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CrAKeN

Google Opens Android to Search Rivals in Russia

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CrAKeN    1,481
CrAKeN

512737-100-best-android-apps.jpg?thumb=y

 

Google settles antimonopoly lawsuit in Russia, pays $7.85 million in fines, and promises not to restrict rival search engines on Android.

 

Google's two-year antitrust battle with Russian competition authorities is finally coming to an end.

 

Russia's Federal Antimonopoly Service (FAS) on Monday announced a settlement with the US search giant, under which Google will open its Android mobile operating system to rival search engines in Russia.

 

The announcement comes after Russian search engine Yandex in February 2015 filed a complaint accusing Google of thwarting competition by requiring Android smartphone manufacturers to ship devices with Google Search by default. Russian officials later that year found Google guilty of violating the country's antimonopoly law by favoring its own services over rivals like Yandex.

 

As part of today's settlement, "Google will no longer demand exclusivity of its applications on Android-based devices in Russia," FAS said. Plus, "Google will be obliged not to restrict pre-installation of any competing search engines and applications."

 

Google is also developing a new Chrome widget that will present Russian Android users with a "choice screen" so they can select their preferred default search engine. "Users will be able to change settings at any time and choose the default search engine which suits their needs," FAS said.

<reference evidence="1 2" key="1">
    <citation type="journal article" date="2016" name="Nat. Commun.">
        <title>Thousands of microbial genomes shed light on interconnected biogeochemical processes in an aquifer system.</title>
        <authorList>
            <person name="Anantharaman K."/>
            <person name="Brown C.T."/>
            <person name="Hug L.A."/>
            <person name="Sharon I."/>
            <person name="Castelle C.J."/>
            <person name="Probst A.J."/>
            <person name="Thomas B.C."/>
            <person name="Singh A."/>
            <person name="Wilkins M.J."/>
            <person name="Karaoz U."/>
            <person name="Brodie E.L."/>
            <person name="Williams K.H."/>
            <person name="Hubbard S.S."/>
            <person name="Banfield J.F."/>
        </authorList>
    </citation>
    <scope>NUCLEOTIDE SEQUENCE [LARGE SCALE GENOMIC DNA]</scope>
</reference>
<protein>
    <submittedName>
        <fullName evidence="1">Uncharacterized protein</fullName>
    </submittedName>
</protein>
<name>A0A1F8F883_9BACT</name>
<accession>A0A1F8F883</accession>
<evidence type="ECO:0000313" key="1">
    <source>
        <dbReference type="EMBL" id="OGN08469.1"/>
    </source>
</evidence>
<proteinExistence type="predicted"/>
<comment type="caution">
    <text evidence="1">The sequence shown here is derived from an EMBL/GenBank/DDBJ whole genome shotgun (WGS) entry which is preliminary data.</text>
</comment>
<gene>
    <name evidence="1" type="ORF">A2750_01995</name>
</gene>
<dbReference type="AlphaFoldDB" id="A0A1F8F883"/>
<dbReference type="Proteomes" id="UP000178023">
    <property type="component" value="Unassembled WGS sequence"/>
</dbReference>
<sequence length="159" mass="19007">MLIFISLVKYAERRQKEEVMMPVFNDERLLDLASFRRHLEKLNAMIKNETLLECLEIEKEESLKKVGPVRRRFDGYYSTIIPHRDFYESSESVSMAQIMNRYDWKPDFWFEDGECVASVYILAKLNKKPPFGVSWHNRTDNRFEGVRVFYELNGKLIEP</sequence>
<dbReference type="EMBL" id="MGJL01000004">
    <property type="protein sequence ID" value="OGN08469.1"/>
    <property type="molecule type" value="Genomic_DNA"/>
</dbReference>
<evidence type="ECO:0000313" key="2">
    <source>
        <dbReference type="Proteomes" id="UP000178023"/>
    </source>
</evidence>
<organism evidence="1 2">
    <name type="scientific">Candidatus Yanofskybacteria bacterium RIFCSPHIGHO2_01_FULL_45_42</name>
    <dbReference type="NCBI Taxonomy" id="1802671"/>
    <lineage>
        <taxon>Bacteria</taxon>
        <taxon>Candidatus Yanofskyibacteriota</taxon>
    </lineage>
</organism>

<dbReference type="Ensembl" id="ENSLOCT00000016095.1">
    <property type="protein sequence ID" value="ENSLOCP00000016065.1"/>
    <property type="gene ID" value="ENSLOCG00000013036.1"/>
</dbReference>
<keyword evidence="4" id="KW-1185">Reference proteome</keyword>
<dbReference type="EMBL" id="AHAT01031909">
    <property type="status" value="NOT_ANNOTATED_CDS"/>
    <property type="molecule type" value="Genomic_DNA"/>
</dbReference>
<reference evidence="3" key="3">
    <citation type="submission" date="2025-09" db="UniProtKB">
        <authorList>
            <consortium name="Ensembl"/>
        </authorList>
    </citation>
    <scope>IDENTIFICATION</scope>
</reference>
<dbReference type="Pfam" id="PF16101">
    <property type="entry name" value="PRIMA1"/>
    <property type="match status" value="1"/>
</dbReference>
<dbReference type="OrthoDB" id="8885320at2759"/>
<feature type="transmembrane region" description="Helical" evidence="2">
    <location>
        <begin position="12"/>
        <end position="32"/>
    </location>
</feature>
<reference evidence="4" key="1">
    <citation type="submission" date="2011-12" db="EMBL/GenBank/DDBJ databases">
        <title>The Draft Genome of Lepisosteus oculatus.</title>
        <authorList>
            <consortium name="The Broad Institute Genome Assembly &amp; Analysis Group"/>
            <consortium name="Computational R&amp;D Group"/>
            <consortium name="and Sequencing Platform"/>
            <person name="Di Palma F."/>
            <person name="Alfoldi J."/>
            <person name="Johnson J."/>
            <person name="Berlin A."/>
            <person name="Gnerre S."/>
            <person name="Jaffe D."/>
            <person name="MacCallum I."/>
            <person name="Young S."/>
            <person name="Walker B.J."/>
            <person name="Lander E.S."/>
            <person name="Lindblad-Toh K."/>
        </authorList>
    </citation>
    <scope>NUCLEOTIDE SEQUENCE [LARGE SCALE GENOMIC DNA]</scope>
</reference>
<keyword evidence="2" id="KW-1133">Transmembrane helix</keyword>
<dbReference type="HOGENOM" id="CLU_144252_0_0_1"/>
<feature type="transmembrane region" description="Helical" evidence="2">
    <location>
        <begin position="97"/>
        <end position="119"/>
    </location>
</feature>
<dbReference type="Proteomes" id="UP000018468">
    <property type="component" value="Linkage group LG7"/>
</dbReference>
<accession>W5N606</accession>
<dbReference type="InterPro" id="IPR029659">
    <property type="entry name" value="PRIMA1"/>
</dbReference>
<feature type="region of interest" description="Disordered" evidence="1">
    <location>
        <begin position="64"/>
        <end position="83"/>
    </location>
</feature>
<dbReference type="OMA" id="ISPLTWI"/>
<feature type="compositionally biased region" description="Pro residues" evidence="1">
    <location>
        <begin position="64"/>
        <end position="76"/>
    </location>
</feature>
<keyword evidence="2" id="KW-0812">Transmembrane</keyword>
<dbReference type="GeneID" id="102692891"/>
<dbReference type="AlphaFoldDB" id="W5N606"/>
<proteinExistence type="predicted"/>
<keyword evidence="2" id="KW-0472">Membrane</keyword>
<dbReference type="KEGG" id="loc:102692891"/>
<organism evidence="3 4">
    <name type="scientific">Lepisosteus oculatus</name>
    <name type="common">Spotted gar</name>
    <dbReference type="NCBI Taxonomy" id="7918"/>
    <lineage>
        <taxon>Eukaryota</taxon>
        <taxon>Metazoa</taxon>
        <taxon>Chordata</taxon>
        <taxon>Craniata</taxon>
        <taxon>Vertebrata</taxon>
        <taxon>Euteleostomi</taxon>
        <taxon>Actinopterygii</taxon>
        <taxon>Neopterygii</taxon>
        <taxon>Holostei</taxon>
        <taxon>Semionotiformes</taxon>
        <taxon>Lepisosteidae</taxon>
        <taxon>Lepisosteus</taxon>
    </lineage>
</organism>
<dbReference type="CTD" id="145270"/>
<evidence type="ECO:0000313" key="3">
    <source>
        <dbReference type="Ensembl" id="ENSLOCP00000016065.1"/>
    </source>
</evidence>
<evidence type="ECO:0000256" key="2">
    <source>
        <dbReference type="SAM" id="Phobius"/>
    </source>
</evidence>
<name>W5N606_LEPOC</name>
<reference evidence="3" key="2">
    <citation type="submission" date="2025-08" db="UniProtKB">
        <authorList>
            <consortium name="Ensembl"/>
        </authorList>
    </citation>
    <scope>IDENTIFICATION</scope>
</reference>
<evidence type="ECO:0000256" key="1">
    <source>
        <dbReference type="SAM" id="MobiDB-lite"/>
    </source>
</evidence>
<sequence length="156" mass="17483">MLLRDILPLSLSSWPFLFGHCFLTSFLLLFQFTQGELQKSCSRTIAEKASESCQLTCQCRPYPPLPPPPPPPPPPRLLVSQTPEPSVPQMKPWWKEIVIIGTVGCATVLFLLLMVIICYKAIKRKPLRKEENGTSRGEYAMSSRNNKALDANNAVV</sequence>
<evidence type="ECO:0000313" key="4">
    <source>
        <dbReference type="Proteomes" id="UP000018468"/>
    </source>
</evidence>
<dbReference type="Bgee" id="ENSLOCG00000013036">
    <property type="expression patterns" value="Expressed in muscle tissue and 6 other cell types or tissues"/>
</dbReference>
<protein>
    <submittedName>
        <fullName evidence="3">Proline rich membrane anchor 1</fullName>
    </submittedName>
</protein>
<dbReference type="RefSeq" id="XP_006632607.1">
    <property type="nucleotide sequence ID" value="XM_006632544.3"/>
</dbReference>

Yandex is, of course, pleased with the settlement.

 

"Today is an important day for Russian consumers as Google has agreed to take significant steps that open up its Android platform in Russia," Yandex CEO Arkady Volozh wrote in a blog post. "Under the terms of the settlement, 55 million Russian Android users will be offered a choice of search engines on their mobile devices. Smartphone manufacturers will also have more freedom to select the apps that they preinstall on devices."

 

As part of the settlement, Google will pay 439 million roubles (around $7.85 million) in fines.

 

Google did not immediately respond to PCMag's request for comment. The Web giant in a statement to Engadget said it is "happy to have reached a commercial agreement with Yandex and a settlement with Russia's competition regulator, the Federal Antimonopoly Service (FAS), resolving the competition case over the distribution of Google apps on Android."

 

Meanwhile, Google is facing similar charges in Europe.

 

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